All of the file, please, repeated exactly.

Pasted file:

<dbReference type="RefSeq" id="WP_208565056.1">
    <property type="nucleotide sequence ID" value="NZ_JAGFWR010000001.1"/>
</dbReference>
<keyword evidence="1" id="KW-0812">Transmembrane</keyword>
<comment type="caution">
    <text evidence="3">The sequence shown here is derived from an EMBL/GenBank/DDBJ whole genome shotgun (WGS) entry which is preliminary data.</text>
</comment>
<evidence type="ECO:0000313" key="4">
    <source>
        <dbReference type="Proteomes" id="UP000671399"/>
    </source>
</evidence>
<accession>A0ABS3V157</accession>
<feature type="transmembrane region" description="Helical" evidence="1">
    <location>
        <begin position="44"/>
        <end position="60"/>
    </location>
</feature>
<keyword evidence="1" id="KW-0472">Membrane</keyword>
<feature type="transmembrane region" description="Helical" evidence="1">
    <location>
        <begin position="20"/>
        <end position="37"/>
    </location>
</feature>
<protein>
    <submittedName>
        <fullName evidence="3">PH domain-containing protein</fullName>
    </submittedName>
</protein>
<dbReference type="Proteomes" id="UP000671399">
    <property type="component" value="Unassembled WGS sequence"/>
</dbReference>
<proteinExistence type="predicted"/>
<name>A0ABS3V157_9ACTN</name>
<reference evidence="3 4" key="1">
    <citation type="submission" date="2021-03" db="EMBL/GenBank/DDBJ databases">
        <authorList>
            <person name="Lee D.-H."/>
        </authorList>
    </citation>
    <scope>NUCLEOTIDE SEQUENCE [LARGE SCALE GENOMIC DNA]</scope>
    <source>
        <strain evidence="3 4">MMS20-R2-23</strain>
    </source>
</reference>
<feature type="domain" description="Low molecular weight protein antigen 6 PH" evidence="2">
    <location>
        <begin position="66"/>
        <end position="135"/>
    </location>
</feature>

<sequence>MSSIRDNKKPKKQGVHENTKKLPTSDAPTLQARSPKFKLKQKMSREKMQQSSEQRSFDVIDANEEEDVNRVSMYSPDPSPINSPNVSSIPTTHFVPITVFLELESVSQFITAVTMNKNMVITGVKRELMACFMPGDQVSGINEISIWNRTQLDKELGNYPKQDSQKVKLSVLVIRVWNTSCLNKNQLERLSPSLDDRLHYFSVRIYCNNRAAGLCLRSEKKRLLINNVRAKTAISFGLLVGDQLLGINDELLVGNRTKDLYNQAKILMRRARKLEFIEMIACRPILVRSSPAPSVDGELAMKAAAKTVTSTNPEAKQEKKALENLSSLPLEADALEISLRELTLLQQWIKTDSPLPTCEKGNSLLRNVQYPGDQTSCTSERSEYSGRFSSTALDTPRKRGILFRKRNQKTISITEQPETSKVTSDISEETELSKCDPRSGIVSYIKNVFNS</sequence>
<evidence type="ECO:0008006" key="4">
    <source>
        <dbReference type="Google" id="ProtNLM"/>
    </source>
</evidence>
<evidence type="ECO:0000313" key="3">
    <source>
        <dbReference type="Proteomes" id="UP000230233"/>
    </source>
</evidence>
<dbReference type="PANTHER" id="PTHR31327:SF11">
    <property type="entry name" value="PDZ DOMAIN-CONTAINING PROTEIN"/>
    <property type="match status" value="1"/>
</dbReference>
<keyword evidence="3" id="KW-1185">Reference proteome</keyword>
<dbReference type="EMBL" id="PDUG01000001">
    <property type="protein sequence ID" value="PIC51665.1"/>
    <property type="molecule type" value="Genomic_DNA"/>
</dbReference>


<dbReference type="RefSeq" id="WP_208565056.1">
    <property type="nucleotide sequence ID" value="NZ_JAGFWR010000001.1"/>
</dbReference>
<keyword evidence="1" id="KW-0812">Transmembrane</keyword>
<comment type="caution">
    <text evidence="3">The sequence shown here is derived from an EMBL/GenBank/DDBJ whole genome shotgun (WGS) entry which is preliminary data.</text>
</comment>
<evidence type="ECO:0000313" key="4">
    <source>
        <dbReference type="Proteomes" id="UP000671399"/>
    </source>
</evidence>
<accession>A0ABS3V157</accession>
<feature type="transmembrane region" description="Helical" evidence="1">
    <location>
        <begin position="44"/>
        <end position="60"/>
    </location>
</feature>
<keyword evidence="1" id="KW-0472">Membrane</keyword>
<feature type="transmembrane region" description="Helical" evidence="1">
    <location>
        <begin position="20"/>
        <end position="37"/>
    </location>
</feature>
<protein>
    <submittedName>
        <fullName evidence="3">PH domain-containing protein</fullName>
    </submittedName>
</protein>
<dbReference type="Proteomes" id="UP000671399">
    <property type="component" value="Unassembled WGS sequence"/>
</dbReference>
<proteinExistence type="predicted"/>
<name>A0ABS3V157_9ACTN</name>
<reference evidence="3 4" key="1">
    <citation type="submission" date="2021-03" db="EMBL/GenBank/DDBJ databases">
        <authorList>
            <person name="Lee D.-H."/>
        </authorList>
    </citation>
    <scope>NUCLEOTIDE SEQUENCE [LARGE SCALE GENOMIC DNA]</scope>
    <source>
        <strain evidence="3 4">MMS20-R2-23</strain>
    </source>
</reference>
<feature type="domain" description="Low molecular weight protein antigen 6 PH" evidence="2">
    <location>
        <begin position="66"/>
        <end position="135"/>
    </location>
</feature>

<sequence>MSSIRDNKKPKKQGVHENTKKLPTSDAPTLQARSPKFKLKQKMSREKMQQSSEQRSFDVIDANEEEDVNRVSMYSPDPSPINSPNVSSIPTTHFVPITVFLELESVSQFITAVTMNKNMVITGVKRELMACFMPGDQVSGINEISIWNRTQLDKELGNYPKQDSQKVKLSVLVIRVWNTSCLNKNQLERLSPSLDDRLHYFSVRIYCNNRAAGLCLRSEKKRLLINNVRAKTAISFGLLVGDQLLGINDELLVGNRTKDLYNQAKILMRRARKLEFIEMIACRPILVRSSPAPSVDGELAMKAAAKTVTSTNPEAKQEKKALENLSSLPLEADALEISLRELTLLQQWIKTDSPLPTCEKGNSLLRNVQYPGDQTSCTSERSEYSGRFSSTALDTPRKRGILFRKRNQKTISITEQPETSKVTSDISEETELSKCDPRSGIVSYIKNVFNS</sequence>
<evidence type="ECO:0008006" key="4">
    <source>
        <dbReference type="Google" id="ProtNLM"/>
    </source>
</evidence>
<evidence type="ECO:0000313" key="3">
    <source>
        <dbReference type="Proteomes" id="UP000230233"/>
    </source>
</evidence>
<dbReference type="PANTHER" id="PTHR31327:SF11">
    <property type="entry name" value="PDZ DOMAIN-CONTAINING PROTEIN"/>
    <property type="match status" value="1"/>
</dbReference>
<keyword evidence="3" id="KW-1185">Reference proteome</keyword>
<dbReference type="EMBL" id="PDUG01000001">
    <property type="protein sequence ID" value="PIC51665.1"/>
    <property type="molecule type" value="Genomic_DNA"/>
</dbReference>